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Focusing on gender differences can help countries respond to climate change

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Yianna Lambrou
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In most societies, women have lower incomes and fewer opportunities than men. This limits their capacity to respond to the effects of climate change. In fact, existing international climate policies neglect addressing gender. Considering how men and women cope could increase the ability of developing countries to deal with the impacts of climate change.Natural disasters and environmental damage associated
with climate change are worse for vulnerable populations, including women and
children. They depend largely on the environment for their livelihoods and have
less access to natural and economic resources for recovery. Research
from the United Nations Food and Agricultural Organization shows that current climate
policies do not represent women adequately.
Negotiators for mitigation and adaptation policies have
focused on scientific and technological solutions, rather than addressing
social impacts of climate change and finding people-based solutions. This
approach fails to acknowledge that poor women especially are less able to adapt
to climate change. They are also least able to take advantage of any
opportunities that climate change may bring in terms of sustainable livelihoods.

Focusing on women’s vulnerability is misleading,
though. Women have skills and coping strategies that can minimise the impacts
of environmental change and natural disasters. Research in areas affected by
the Asian tsunami in December 2004 showed women to be better at helping their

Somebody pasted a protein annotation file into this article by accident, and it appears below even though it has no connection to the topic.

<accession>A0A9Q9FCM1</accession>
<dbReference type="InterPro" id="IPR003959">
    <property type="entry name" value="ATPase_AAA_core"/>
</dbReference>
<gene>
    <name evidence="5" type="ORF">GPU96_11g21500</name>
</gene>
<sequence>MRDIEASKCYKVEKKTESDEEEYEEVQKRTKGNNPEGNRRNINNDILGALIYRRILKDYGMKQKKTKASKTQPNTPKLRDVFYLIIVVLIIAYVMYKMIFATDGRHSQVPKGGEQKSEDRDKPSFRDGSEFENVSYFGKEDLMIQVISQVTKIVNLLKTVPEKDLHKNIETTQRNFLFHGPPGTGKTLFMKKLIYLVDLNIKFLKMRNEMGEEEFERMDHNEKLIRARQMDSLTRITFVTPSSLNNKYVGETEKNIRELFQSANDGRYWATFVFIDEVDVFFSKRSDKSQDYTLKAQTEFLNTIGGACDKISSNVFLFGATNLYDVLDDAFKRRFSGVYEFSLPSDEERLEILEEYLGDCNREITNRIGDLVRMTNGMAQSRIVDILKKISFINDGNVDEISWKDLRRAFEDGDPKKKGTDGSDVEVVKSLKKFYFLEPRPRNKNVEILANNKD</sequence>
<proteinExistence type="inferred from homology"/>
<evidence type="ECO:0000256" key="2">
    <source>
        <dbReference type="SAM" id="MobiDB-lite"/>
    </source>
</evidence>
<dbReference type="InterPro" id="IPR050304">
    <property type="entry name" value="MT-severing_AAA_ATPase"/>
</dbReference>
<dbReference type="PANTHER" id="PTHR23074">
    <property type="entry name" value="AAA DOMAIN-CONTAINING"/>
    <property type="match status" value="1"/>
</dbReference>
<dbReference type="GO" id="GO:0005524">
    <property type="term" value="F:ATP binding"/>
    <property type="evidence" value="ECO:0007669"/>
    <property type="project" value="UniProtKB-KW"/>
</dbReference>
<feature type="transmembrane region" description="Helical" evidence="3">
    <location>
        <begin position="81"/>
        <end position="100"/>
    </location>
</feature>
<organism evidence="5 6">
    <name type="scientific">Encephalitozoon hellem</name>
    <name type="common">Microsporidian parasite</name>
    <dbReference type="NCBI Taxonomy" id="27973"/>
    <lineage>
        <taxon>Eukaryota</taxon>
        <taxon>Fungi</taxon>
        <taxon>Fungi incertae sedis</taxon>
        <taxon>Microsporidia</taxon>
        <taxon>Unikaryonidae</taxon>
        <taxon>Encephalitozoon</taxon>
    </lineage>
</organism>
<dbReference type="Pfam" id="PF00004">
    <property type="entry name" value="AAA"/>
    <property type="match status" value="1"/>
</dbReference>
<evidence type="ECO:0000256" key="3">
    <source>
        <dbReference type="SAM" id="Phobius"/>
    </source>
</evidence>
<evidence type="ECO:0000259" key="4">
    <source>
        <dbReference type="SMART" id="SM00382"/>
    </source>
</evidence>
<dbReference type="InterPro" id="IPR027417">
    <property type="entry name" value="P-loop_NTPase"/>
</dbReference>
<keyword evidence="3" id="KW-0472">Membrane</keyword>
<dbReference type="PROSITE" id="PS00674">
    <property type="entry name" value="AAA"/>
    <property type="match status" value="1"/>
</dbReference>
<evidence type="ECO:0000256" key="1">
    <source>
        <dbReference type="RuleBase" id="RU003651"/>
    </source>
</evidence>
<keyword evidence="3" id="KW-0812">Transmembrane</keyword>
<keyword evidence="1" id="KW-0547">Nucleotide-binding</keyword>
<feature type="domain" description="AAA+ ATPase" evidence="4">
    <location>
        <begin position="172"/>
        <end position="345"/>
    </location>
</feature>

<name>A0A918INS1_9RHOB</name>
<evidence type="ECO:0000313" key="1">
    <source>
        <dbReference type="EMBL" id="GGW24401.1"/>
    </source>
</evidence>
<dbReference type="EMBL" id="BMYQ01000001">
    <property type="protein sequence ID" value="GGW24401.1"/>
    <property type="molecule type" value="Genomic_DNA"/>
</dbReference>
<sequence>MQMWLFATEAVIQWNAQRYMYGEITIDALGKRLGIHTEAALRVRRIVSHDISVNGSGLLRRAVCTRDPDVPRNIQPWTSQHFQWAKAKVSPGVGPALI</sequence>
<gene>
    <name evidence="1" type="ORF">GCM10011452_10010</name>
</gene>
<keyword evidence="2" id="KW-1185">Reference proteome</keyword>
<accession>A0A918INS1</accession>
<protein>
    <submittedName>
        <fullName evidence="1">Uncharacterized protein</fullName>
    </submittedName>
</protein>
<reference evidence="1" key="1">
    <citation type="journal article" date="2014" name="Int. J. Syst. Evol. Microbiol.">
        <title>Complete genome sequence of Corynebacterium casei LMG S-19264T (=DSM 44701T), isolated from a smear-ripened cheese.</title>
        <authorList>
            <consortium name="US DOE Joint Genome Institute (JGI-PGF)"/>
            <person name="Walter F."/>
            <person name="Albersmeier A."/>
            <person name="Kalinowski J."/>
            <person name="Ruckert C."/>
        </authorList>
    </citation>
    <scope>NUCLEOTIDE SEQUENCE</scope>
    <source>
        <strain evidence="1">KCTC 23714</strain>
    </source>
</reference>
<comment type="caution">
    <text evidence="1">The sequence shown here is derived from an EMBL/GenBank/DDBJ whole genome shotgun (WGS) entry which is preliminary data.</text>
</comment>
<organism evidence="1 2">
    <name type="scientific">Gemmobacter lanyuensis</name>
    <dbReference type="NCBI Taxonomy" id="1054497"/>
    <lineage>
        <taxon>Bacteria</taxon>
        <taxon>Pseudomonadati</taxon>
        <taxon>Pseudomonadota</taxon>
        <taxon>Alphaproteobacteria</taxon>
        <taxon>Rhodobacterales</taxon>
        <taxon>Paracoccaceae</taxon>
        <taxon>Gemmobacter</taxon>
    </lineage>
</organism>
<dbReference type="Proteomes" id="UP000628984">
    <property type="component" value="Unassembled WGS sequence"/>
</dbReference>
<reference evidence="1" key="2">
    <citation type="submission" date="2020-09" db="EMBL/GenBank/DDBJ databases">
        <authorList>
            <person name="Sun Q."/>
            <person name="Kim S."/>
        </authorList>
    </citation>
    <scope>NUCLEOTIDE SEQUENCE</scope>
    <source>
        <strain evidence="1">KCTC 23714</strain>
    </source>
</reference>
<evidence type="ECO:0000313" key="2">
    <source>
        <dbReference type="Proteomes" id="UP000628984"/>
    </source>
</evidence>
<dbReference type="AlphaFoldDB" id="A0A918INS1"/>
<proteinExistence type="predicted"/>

communities to respond, organising groups and caring for affected people. The report
also shows:
women in programmes for education and skills training can strengthen their ability
to adapt.
Women’s local
knowledge systems are an important source of information for natural resource
management in areas affected by climate change.
The gendered
division of labour, particularly in poor households, means women need to
negotiate with men over key choices about mitigation or adaptation.
The Clean
Development Mechanism (CDM) of the Kyoto Protocol can offer women access to a
range of projects using new technologies in household energy, agriculture and
food processing.
Environmental policies, such as the CDM, must identify
and specifically include women’s needs. A community-based response that considers
the particular needs of women will reduce their exposure to the threats of
climate change, as well as help to change some existing beliefs and prejudices about
what women can or cannot do.
Policymakers should:
ensure funds are
available that allow women to learn about and acquire improved energy
ensure that more
research is carried out to identify the gender differences in dealing with
climate changes (such as emissions and lifestyle choices)
increase the
availability of gender disaggregated data on households and emissions profiles
develop a
marketing strategy based on gender differences in CDM projects and make government
agencies ensure that gender differences have been properly considered
introduce gender
concerns as an issue into international climate change negotiations and at conference
side events
increase collaboration between the Convention to Combat Desertification,
the Convention of Biological Diversity and the Climate Convention to increase
awareness and conformity of  integrating gender